‘Rock snot’ confirmed in Kootenay Lake watershed

The scientific name is Didymosphenia geminata — or just Didymo for short — but its more commonly used, and perhaps fitting, term is simply “rock snot.”

The scientific name is Didymosphenia geminata — or just Didymo for short — but its more commonly used, and perhaps fitting, term is simply “rock snot.”

Its presence has been confirmed in the Kootenay Lake watershed, and its unwelcome arrival has the Ministry of Forest, Lands and Natural Resource Operations, and the Fish and Wildlife Compensation asking anglers and other water users to take extra care in cleaning gear in an effort to slow its spread.

In early May, while monitoring the Gerrard rainbow trout spawning run at the outlet of Trout Lake, habitat technician Terry Anderson floated over a mat of Didymo covering approximately at least 400 square meters.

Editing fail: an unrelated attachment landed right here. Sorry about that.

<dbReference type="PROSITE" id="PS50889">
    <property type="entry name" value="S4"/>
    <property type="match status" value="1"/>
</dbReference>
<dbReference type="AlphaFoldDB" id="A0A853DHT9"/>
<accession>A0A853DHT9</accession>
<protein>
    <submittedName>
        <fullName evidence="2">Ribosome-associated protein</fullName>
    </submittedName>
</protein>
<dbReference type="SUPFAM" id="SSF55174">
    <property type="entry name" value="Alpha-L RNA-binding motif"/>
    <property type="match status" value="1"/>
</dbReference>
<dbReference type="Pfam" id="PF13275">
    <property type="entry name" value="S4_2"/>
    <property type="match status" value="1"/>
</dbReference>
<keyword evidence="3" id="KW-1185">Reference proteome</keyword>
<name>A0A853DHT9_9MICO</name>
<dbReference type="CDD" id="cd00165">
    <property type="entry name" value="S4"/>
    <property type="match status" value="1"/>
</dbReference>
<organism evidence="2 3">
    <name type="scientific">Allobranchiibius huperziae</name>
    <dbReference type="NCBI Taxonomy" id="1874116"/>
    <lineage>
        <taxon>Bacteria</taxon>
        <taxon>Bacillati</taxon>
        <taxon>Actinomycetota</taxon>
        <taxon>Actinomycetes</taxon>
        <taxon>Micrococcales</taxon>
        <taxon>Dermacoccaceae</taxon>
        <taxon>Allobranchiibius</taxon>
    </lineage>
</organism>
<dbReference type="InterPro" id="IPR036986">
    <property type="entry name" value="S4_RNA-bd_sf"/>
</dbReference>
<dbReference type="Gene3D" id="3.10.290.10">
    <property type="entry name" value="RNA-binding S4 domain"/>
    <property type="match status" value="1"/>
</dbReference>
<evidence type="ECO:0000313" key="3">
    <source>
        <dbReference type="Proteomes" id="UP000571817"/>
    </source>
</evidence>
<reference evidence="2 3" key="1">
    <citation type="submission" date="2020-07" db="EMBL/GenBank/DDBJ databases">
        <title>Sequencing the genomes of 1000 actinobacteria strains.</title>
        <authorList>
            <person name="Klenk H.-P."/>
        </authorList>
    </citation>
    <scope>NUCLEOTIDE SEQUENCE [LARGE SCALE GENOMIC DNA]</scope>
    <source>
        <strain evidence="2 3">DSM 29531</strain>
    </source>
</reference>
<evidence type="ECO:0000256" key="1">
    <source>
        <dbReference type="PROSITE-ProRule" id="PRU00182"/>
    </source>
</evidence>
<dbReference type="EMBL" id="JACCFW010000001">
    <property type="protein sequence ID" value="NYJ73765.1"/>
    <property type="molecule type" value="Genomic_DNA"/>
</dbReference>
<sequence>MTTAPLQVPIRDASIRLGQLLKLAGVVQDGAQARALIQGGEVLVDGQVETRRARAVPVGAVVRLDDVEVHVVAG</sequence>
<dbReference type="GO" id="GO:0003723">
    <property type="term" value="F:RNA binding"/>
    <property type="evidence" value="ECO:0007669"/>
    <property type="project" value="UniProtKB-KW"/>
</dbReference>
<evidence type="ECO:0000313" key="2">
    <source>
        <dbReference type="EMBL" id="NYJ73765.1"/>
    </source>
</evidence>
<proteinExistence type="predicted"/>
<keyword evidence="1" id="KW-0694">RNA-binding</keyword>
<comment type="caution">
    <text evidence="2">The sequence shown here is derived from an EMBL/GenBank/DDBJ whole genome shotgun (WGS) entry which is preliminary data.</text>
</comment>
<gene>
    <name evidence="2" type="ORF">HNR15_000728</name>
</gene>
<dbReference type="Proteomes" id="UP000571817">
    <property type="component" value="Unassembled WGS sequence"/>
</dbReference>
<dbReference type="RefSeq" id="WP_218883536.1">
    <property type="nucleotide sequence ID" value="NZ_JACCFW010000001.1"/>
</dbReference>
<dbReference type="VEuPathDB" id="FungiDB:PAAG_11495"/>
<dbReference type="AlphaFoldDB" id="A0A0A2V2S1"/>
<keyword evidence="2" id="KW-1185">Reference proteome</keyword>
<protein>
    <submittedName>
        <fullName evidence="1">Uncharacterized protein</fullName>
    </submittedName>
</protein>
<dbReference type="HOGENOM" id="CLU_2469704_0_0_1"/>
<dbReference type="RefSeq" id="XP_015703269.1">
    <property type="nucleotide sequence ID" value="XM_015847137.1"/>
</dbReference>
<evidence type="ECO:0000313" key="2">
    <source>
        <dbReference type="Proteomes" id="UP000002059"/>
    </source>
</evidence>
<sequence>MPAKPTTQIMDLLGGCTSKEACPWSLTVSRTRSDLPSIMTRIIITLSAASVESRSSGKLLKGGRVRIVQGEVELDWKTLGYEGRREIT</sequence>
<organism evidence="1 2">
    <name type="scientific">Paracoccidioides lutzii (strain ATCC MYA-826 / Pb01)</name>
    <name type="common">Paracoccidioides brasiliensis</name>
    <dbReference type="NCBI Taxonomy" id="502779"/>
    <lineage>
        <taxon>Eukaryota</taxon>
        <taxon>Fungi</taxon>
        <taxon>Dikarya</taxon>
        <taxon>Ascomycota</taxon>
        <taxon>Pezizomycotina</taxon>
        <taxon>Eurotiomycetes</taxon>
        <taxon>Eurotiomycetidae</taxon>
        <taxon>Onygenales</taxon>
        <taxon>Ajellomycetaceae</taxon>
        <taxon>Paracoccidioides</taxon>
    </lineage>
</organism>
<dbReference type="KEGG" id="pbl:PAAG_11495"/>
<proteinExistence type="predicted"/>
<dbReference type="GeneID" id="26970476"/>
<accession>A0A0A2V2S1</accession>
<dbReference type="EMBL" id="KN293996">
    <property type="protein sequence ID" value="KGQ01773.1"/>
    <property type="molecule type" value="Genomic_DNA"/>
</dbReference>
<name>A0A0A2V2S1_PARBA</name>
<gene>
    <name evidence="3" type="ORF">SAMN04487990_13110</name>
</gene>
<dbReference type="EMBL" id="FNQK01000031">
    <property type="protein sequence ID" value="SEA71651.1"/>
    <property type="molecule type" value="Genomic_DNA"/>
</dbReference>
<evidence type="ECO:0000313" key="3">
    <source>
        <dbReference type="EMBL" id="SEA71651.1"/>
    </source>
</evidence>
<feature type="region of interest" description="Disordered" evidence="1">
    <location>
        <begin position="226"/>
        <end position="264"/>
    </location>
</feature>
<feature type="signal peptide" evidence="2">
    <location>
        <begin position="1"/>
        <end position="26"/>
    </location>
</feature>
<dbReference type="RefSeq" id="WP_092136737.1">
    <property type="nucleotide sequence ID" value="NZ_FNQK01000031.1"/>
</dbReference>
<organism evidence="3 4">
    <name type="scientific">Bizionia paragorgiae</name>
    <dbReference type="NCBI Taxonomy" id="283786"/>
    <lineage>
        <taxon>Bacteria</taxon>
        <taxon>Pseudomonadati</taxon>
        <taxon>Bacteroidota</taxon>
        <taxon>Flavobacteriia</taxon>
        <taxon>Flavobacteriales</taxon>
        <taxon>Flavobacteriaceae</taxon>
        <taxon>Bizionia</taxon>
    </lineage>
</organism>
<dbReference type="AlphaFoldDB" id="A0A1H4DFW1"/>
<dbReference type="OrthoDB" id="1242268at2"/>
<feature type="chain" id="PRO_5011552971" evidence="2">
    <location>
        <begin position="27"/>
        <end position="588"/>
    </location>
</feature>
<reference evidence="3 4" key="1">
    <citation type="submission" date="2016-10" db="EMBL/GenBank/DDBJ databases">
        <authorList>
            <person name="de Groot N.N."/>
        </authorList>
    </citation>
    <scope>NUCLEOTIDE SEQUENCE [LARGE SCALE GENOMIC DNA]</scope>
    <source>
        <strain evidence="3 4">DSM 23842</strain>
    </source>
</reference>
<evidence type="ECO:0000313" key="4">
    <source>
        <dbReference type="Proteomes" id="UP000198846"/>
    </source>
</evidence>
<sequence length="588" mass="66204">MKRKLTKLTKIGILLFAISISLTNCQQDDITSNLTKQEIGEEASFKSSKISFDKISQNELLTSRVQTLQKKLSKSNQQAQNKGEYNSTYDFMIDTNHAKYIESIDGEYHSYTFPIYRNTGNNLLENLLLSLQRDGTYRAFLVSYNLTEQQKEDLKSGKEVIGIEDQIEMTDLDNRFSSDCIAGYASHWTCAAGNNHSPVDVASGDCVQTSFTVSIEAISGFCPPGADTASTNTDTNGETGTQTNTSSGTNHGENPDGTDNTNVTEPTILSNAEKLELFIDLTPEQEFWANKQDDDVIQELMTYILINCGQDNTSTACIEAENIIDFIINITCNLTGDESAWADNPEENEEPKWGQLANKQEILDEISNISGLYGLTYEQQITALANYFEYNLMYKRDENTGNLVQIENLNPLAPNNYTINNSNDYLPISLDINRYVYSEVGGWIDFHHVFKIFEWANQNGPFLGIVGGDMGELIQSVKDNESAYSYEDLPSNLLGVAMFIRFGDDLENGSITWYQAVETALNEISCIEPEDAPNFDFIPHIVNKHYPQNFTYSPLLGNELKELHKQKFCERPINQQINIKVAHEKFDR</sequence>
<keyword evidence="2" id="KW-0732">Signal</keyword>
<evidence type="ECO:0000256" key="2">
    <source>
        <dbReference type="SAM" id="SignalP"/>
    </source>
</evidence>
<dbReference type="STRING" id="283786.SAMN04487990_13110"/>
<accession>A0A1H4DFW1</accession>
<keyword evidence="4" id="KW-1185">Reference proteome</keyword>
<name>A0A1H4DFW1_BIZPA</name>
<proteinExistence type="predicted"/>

“We know that it is already in the Salmo and Columbia rivers,” said Anderson, “but this is the first time we have confirmed it in the Kootenay Lake watershed on such a significant scale.”

Some basic actions will help reduce the spread of Didymo: avoid using felt bottoms on waders; clean all gear (waders, boats nets, etc) between water bodies, preferably with a light bleach solution; and allow the gear to dry thoroughly.

“It only takes one cell on your gear to move Didymo from one system to another,” added Anderson, “so it’s imperative that we all make an effort to slow its spread.”

Didymo is species of algae that can either be free floating or attached to rocks, gathering together to make gelatinous blobs or thick mats, thus earning its “rock snot” moniker. Under water, these mats can resemble thick shag-pile carpeting, ranging in colour from pale yellow-brown to white; and if they get washed-up on shore or the water level drops these dried mats often get confused with dried toilet paper.

Didymo is not thought to adversely affect drinking water, except for colouration and odour. Swimmers have reported feeling itchy when downstream of heavy concentrations.

If anyone sees large mats of Didymo, they are asked to report them to the Aquatic Invasive Species Coordinator at Ministry of Environment by emailing Matthias.Herborg@gov.bc.ca.  For more information on the FWCP visit fwcp.ca.